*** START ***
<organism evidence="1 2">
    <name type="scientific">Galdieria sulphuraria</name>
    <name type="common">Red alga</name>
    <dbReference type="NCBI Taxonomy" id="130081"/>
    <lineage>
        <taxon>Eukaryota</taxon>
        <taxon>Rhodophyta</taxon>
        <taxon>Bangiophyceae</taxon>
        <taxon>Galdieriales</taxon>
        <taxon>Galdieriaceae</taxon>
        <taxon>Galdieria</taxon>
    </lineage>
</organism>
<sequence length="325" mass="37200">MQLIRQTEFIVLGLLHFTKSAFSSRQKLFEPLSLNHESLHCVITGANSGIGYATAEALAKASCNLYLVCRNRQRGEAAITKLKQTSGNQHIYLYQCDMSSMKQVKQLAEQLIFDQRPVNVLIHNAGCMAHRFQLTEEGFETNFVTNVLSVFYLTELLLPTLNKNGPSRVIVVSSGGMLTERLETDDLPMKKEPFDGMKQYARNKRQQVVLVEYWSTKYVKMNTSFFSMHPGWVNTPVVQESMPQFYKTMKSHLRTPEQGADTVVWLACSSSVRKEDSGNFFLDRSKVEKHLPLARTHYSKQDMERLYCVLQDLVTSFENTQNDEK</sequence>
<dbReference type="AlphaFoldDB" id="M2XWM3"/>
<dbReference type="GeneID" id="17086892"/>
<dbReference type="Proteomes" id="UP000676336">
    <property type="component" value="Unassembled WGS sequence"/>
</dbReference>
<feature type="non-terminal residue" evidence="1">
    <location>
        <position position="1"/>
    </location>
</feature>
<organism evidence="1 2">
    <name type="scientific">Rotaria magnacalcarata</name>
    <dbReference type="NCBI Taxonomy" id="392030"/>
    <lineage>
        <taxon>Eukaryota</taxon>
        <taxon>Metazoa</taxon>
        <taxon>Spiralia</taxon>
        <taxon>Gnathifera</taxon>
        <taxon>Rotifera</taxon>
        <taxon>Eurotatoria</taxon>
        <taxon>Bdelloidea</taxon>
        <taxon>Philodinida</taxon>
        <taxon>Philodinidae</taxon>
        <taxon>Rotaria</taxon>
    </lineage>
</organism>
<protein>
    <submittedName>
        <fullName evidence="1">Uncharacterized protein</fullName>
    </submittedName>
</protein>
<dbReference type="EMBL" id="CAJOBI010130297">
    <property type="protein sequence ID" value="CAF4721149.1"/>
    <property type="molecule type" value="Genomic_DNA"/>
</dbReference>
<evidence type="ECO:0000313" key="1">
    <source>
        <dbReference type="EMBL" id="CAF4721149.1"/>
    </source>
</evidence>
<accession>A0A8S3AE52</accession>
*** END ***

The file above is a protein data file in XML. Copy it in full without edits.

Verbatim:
<organism evidence="1 2">
    <name type="scientific">Galdieria sulphuraria</name>
    <name type="common">Red alga</name>
    <dbReference type="NCBI Taxonomy" id="130081"/>
    <lineage>
        <taxon>Eukaryota</taxon>
        <taxon>Rhodophyta</taxon>
        <taxon>Bangiophyceae</taxon>
        <taxon>Galdieriales</taxon>
        <taxon>Galdieriaceae</taxon>
        <taxon>Galdieria</taxon>
    </lineage>
</organism>
<sequence length="325" mass="37200">MQLIRQTEFIVLGLLHFTKSAFSSRQKLFEPLSLNHESLHCVITGANSGIGYATAEALAKASCNLYLVCRNRQRGEAAITKLKQTSGNQHIYLYQCDMSSMKQVKQLAEQLIFDQRPVNVLIHNAGCMAHRFQLTEEGFETNFVTNVLSVFYLTELLLPTLNKNGPSRVIVVSSGGMLTERLETDDLPMKKEPFDGMKQYARNKRQQVVLVEYWSTKYVKMNTSFFSMHPGWVNTPVVQESMPQFYKTMKSHLRTPEQGADTVVWLACSSSVRKEDSGNFFLDRSKVEKHLPLARTHYSKQDMERLYCVLQDLVTSFENTQNDEK</sequence>
<dbReference type="AlphaFoldDB" id="M2XWM3"/>
<dbReference type="GeneID" id="17086892"/>
<dbReference type="Proteomes" id="UP000676336">
    <property type="component" value="Unassembled WGS sequence"/>
</dbReference>
<feature type="non-terminal residue" evidence="1">
    <location>
        <position position="1"/>
    </location>
</feature>
<organism evidence="1 2">
    <name type="scientific">Rotaria magnacalcarata</name>
    <dbReference type="NCBI Taxonomy" id="392030"/>
    <lineage>
        <taxon>Eukaryota</taxon>
        <taxon>Metazoa</taxon>
        <taxon>Spiralia</taxon>
        <taxon>Gnathifera</taxon>
        <taxon>Rotifera</taxon>
        <taxon>Eurotatoria</taxon>
        <taxon>Bdelloidea</taxon>
        <taxon>Philodinida</taxon>
        <taxon>Philodinidae</taxon>
        <taxon>Rotaria</taxon>
    </lineage>
</organism>
<protein>
    <submittedName>
        <fullName evidence="1">Uncharacterized protein</fullName>
    </submittedName>
</protein>
<dbReference type="EMBL" id="CAJOBI010130297">
    <property type="protein sequence ID" value="CAF4721149.1"/>
    <property type="molecule type" value="Genomic_DNA"/>
</dbReference>
<evidence type="ECO:0000313" key="1">
    <source>
        <dbReference type="EMBL" id="CAF4721149.1"/>
    </source>
</evidence>
<accession>A0A8S3AE52</accession>